April 23, 2013 (7:30 pm)
We compared our estimates (Three28 Est.) to the actual results and management’s guidance. While Apple’s management only provides guidance on a few figures, we derive likely guidance numbers indicated by an asterisk where we’re able to given other information (i.e. revenue guidance + margin guidance to find gross profit, etc.). You can review the earnings preview we provided on March 18 here. Overall, our unit estimates were extremely close to actual figures this quarter.
|Software & Other||$4.0bn||$4.1bn||–||2.9%||–|
|Cash Per Share||$157.69||$152.94||–||(3.0%)||–|
Mac Business: Our 4 million unit estimate was within 50,000 units of the actual shipments. This was in-line with both the previous quarter (4.06 million units) as well as the year ago quarter (4.02 million units). We expected a boost due to the iMac supply constraints during the previous quarter as well as the price decrease on Macbooks early in the quarter. We’re surprised to see the average selling price (ASP) $150 above our expectations. We decreased our ASP to $1,225 from the previous quarter’s $1,359 due to the MacBook Pro price reduction mid-quarter and availability of the lower-cost iMac’s. Clearly this thesis was incorrect. We’ll continue to research this dynamic. While our unit estimates were very accurate, ASP’s beat to the upside.
iPod Business. Our 6 million unit estimate was roughly 6% above the actual figures. The year ago quarter saw a roughly 50% drop (to 7.7 million units) in iPod sales after the holiday quarter (15.4 million units). We assumed the same drop (from 12.7 million units). We slightly decreased ASP compared to the previous quarter to be conservative; however, the product mix remained the same and the ASP rose very slightly. Overall, our estimate was within 3% of actual revenues.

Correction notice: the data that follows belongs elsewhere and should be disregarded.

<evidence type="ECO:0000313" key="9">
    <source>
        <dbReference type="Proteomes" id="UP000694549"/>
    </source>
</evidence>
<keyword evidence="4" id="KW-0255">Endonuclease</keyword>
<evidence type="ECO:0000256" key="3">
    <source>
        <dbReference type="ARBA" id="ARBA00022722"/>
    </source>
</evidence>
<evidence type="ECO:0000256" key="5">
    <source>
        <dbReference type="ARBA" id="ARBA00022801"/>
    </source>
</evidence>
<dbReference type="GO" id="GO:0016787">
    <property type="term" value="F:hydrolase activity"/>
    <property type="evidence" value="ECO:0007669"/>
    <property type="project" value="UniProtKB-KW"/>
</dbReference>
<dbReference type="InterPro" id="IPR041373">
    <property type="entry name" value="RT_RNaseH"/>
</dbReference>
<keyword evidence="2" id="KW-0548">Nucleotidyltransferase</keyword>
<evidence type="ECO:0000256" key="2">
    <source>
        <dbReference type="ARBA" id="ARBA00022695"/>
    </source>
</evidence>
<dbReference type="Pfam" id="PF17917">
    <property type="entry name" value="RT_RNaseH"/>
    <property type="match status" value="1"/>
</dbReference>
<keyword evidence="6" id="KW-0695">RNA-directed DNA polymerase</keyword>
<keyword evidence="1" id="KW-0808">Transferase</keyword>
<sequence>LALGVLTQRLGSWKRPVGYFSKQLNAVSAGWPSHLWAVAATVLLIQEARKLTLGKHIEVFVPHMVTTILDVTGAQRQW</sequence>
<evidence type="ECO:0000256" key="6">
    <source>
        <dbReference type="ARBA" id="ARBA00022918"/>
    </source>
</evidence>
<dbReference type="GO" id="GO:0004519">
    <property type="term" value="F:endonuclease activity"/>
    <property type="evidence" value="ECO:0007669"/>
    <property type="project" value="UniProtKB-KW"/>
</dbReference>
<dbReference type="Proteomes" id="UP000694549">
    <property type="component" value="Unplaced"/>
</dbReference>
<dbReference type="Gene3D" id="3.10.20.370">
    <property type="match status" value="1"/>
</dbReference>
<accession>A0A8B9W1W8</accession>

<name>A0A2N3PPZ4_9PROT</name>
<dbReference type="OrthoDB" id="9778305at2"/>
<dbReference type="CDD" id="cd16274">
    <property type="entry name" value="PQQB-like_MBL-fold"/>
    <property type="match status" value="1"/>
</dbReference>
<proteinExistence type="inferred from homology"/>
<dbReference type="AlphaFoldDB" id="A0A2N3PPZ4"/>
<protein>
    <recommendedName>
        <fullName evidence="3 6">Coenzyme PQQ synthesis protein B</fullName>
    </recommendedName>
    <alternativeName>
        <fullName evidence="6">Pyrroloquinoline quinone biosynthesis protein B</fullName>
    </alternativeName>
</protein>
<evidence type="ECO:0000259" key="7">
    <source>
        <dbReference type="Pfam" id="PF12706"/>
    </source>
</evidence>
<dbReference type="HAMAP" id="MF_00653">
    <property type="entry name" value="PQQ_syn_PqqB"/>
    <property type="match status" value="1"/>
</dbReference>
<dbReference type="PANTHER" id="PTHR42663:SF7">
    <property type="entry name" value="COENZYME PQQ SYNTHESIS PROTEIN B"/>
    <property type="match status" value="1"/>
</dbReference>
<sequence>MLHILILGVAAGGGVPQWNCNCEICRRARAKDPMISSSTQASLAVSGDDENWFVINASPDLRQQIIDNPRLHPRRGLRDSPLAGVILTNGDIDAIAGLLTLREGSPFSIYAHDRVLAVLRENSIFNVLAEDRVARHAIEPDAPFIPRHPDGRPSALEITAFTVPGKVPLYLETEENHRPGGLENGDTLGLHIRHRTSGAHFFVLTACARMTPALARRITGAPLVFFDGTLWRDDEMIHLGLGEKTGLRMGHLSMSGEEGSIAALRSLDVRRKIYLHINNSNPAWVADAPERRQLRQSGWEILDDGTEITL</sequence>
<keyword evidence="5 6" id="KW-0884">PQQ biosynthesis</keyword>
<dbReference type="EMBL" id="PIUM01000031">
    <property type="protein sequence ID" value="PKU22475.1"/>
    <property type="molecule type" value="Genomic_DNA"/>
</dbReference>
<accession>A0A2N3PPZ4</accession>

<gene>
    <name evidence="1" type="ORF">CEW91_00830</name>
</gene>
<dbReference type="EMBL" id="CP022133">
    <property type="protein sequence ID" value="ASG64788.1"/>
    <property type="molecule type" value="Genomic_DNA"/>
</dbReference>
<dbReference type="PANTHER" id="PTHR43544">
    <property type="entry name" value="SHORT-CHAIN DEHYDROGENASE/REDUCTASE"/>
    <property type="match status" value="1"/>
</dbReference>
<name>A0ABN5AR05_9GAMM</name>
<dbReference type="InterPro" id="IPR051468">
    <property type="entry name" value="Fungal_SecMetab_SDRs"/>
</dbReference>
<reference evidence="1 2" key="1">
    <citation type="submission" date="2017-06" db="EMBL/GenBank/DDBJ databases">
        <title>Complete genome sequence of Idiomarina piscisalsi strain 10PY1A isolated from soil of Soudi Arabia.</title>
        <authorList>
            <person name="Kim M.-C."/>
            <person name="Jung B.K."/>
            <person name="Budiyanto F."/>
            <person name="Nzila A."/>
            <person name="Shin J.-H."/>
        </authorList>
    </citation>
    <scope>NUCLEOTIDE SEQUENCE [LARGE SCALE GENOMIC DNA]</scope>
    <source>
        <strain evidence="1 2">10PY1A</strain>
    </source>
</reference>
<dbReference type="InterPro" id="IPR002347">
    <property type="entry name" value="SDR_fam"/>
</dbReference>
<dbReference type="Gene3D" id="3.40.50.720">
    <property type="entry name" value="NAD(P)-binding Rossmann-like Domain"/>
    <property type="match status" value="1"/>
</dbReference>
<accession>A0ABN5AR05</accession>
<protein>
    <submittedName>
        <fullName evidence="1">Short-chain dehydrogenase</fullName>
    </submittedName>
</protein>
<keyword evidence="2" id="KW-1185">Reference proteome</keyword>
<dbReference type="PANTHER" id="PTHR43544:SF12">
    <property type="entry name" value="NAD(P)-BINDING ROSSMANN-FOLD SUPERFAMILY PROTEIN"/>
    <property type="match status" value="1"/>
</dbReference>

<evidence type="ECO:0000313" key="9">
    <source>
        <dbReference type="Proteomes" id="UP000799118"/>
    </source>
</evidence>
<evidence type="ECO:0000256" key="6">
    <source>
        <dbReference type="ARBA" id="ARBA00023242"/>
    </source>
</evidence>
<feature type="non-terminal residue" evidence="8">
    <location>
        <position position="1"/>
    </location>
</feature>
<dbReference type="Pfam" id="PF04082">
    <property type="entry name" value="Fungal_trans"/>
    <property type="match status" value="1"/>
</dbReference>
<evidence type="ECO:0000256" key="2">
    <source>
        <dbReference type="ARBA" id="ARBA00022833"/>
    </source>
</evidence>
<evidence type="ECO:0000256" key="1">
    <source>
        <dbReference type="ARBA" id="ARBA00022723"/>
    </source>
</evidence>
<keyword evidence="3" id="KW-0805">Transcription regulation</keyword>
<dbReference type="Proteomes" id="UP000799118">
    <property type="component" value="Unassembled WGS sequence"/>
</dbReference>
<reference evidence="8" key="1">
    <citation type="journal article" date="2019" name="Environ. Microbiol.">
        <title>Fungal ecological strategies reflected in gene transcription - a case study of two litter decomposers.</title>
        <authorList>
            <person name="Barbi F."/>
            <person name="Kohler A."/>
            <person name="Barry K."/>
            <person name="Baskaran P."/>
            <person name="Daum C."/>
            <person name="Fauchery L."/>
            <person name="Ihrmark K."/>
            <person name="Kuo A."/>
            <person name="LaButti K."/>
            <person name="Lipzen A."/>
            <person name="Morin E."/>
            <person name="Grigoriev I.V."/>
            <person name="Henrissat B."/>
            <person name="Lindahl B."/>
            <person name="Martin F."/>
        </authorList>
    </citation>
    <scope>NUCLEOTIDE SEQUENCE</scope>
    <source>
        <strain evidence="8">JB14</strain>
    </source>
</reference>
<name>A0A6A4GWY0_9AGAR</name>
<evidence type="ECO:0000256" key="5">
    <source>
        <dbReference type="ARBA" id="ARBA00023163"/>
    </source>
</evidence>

iPhone Business. We estimated 37.5 million iPhones units this quarter, which was within 70,000 units of actual shipments (or a 0.2% discrepancy). Our estimate reflected a 10 million unit decrease compared to the previous quarter and a nominal 7% increase over the past year (35.1 million units). We expected the year over year comp to be easily achieved since the company is selling them in more countries and to more carriers (as well as aggressively marketing in less established markets). We expected the product mix to remain relatively constant over the previous quarter, but it looks like consumers slightly preferred lower cost (and lower margin) models. This explains the decrease in ASP compared to our estimates. Overall, we couldn’t have come any closer on the unit shipments, but must focus on the product mix to better gauge ASP’s going forward.
iPad Business. We estimated 20 million iPad unit sales, which was within half a million unit sales (or roughly 2.5%. This represented a slight decrease over the previous quarter (22.9 million units) and significant jump over the year ago quarter (11.8 million units). We expected the supply constraints of the iPad mini last quarter and the Chinese New Year to begin this quarter to drive demand. We decreased our ASP expectations to $440 in light of the rise of our expectations for the iPad mini. This proved to be a bit too low compared to the actual ASP of $449. Overall, we were within 1% of revenues in the iPad business.
Revenues. Our revenue estimates were light by $0.9bn, primarily due to the higher than expected Mac ASP’s and slightly increased iTunes sales. Our revenue estimate came in 2% light this quarter – just about where we’d hope to be going forward. Since we utilize our estimates in order to project future price performance, we hope to be conservative, but realistic in our expectations.
Gross Margins. We overestimated gross margins by a large degree. We expected margins to improve compared to the previous quarter, since the typical dynamic is for the quarter of a product release to see the lowest margins. With margins expected to be even lower next quarter, it may be a sign that new product will be released toward the end of the quarter (potentially around the June WWDC). However, Tim Cook on the conference call referenced new products coming “this Fall” – not Summer. So we’ll keep our excitement contained for the time being.